A promotional video for the fellowship details how it trains participants in hasbara techniques to improve Israel’s image around the world. One segment highlights fellows’ participation in a speaking tour about Operation Cast Lead, wherein soldiers “spoke out” to defend the IDF as the most moral army in the world despite reports from the United Nations, Amnesty International, Human Rights Watch, and other internationally recognized groups which all found that Israel committed war crimes and even crimes against humanity.
One of the soldiers who entered the room took part in this tour, and can be seen at 1:25 in the video. With some research I found that his name is Shai Bernstein, and he was indeed a StandWithUs Israel fellow who not only served in Gaza, but also participated in Israel’s 2006 attack on Lebanon, during which the IDF was also accused of war crimes.
Soldier Hen Mazzig was also present, the shaliach (Israeli representative/emissary) for StandWithUs Pacific Northwest chapter, the same chapter that helped file the lawsuit against Olympia Food Co-Op. Some of you may recognize Hen’s name from the myriad of articles and talks he has given regarding an incident in Seattle this January. Jewish Voice for Peace put on a talk by Iyad Burnat, brother of 5 Broken Camera’s director Emad (you can see the entire presentation here). Hen was in the audience, and at the end of the talk stood up and claimed that five years ago Iyad had pushed him to the ground during a demonstration in Bil’in, that at the same time a “friend of his” (another soldier) had his jaw broken by a stone, and that another soldier later lost vision in one eye. He then produced a large poster of masked Palestinians throwing rocks. At this time a young man began shouting obscenities at Hen. Nevertheless Hen’s description of events, which he has subsequently given in countless articles and speaking engagements, is much more dramatic than a video of what actually happened.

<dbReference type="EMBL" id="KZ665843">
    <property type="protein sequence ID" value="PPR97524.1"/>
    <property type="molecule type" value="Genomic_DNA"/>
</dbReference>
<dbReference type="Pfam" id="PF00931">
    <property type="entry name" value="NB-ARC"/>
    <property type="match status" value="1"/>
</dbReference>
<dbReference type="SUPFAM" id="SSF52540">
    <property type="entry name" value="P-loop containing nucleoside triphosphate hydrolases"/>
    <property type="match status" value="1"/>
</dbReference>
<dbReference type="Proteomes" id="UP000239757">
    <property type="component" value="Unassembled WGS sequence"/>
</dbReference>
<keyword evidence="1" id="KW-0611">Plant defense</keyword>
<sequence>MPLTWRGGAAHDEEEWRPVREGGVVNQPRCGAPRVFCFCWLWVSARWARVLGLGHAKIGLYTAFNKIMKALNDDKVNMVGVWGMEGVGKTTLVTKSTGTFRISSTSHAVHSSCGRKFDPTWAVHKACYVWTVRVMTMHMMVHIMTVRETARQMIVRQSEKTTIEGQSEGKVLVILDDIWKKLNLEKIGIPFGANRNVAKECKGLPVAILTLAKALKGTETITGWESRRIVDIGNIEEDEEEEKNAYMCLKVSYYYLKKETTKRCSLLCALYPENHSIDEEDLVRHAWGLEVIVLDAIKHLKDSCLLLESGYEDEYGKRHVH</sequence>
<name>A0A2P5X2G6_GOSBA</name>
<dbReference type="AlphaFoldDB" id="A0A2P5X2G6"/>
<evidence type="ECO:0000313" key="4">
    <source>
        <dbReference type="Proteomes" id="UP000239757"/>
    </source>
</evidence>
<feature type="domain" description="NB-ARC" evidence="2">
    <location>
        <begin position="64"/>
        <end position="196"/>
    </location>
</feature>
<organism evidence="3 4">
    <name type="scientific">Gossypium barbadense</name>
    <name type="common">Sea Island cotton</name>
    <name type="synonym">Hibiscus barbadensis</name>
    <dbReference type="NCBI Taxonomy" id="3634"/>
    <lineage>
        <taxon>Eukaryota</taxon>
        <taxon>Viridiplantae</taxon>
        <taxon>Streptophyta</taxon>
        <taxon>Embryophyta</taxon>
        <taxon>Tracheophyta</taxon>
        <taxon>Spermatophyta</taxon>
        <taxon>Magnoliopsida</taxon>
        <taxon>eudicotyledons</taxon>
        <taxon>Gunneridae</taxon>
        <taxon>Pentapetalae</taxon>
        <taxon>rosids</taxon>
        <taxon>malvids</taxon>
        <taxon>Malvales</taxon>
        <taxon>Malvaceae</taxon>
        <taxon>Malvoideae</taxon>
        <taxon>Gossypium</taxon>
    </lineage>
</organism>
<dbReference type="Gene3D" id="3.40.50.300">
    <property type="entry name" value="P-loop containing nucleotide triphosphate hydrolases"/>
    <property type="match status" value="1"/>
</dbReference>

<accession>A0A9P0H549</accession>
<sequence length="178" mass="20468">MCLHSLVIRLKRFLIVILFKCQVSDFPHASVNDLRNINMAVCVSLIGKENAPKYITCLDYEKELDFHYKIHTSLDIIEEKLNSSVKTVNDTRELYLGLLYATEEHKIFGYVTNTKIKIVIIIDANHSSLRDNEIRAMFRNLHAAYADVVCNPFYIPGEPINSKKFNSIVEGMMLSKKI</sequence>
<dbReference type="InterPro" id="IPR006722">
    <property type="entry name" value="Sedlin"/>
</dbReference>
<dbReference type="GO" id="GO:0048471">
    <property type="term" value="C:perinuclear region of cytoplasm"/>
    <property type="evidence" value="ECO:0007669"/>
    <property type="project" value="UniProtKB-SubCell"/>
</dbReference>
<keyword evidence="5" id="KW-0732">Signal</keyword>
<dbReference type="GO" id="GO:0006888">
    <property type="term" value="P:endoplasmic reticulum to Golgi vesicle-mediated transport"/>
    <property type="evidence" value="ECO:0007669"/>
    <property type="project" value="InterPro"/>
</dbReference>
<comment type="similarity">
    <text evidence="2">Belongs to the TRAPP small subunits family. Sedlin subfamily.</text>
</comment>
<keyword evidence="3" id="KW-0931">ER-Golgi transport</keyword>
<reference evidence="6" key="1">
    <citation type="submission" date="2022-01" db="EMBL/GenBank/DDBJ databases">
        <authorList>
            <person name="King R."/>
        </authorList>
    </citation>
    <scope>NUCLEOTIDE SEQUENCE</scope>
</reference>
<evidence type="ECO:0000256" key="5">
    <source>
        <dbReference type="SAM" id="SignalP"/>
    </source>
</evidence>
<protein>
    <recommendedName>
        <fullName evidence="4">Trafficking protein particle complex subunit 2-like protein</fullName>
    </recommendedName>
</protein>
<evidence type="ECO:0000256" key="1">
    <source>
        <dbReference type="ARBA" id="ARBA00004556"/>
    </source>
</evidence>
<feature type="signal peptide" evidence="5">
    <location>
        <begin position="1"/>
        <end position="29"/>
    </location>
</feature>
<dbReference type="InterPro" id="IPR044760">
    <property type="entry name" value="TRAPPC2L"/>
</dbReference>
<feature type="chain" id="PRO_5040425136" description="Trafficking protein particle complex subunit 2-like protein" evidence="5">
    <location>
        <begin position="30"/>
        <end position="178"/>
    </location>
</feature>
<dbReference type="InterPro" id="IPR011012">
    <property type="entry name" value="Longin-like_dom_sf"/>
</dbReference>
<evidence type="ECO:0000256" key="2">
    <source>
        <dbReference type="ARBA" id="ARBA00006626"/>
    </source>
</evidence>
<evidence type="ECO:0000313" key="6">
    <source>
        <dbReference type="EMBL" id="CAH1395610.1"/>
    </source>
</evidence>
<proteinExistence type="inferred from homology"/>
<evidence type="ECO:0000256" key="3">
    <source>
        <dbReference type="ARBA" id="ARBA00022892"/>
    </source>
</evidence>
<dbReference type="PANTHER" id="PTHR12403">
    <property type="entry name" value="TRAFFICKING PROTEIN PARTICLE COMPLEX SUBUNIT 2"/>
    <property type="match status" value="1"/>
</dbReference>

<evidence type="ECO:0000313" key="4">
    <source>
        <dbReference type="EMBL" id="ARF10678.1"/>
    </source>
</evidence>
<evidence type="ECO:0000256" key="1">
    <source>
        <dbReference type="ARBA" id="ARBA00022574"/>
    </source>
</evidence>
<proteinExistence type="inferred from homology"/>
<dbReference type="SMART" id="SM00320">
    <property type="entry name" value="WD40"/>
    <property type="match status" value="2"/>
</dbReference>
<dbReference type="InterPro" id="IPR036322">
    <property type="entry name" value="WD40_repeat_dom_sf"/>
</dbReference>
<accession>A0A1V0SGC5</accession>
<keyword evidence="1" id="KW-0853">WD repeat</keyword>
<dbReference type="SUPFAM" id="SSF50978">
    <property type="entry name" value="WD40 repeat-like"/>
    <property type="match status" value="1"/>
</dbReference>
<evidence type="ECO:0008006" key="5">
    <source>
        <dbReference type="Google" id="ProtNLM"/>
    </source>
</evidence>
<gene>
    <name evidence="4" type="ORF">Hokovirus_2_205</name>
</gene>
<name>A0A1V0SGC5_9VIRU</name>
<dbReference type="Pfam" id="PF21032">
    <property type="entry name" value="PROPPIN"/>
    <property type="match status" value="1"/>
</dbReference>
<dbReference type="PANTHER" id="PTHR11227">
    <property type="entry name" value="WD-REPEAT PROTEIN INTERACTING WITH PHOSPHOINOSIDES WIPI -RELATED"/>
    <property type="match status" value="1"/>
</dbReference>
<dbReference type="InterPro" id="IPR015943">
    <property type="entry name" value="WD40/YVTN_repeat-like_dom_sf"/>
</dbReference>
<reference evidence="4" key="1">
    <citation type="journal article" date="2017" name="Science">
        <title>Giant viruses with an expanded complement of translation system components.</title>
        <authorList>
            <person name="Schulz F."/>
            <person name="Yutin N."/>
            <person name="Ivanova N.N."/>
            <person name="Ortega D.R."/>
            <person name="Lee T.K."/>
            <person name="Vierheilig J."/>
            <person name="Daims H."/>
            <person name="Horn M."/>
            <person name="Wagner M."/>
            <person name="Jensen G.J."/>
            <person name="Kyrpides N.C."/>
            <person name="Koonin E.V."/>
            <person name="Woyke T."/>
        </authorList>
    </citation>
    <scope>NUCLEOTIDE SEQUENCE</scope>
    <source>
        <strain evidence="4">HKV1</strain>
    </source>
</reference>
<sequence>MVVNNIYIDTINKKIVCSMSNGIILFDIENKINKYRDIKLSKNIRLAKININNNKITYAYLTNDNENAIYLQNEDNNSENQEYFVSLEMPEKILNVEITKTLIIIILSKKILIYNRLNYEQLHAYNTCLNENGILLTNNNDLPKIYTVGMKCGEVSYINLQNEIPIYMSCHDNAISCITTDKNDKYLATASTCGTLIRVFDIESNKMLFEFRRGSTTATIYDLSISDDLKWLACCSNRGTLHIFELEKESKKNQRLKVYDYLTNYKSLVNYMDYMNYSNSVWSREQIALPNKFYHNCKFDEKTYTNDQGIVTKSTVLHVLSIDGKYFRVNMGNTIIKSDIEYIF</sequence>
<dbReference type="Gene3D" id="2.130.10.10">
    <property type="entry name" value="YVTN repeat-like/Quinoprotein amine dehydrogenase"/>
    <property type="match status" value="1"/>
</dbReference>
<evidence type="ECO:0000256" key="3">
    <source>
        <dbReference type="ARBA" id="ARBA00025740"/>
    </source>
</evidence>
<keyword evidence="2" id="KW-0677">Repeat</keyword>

Hen gave the exact same speech at our event, and blamed Palestinians completely for any of the violence presented in the film. He and Shai also tried to divert attention from the film by continually bringing up off-topic issues, such as Israel’s treatment of LGBT people, rockets from Gaza, and Palestinian abuse of Christians.
I will not take the time to address these issues, as they have been thoroughly dealt with elsewhere. They were meant as diversions so that the discussion became about the soldiers and people reacting to them instead of the film.
To be honest I struggled over even writing about this experience because it felt like another diversion. But what I wanted to focus on here was not the content of Hen and Shai’s arguments –they weren’t anything we haven’t heard before. Instead, I wanted to arm any other groups preparing to screen 5 Broken Cameras in the future with the information they need to stay in control of the conversation. When people come to an event posing as well-intentioned soldiers who just happened to be in the neighborhood when they are in fact trained and paid representatives of a propaganda tour, it is imperative to let the audience know exactly who they are, and where their motivations lie.
More importantly, I wanted to expose the vast organizational networks, coordination, and funding that go into Zionists’ attempts to stand in the way of the truth. They are pouring huge sums of money and energy into shutting us down and distracting from our message. What does that say about us? I think it says we’re powerful. I think it says they’re scared.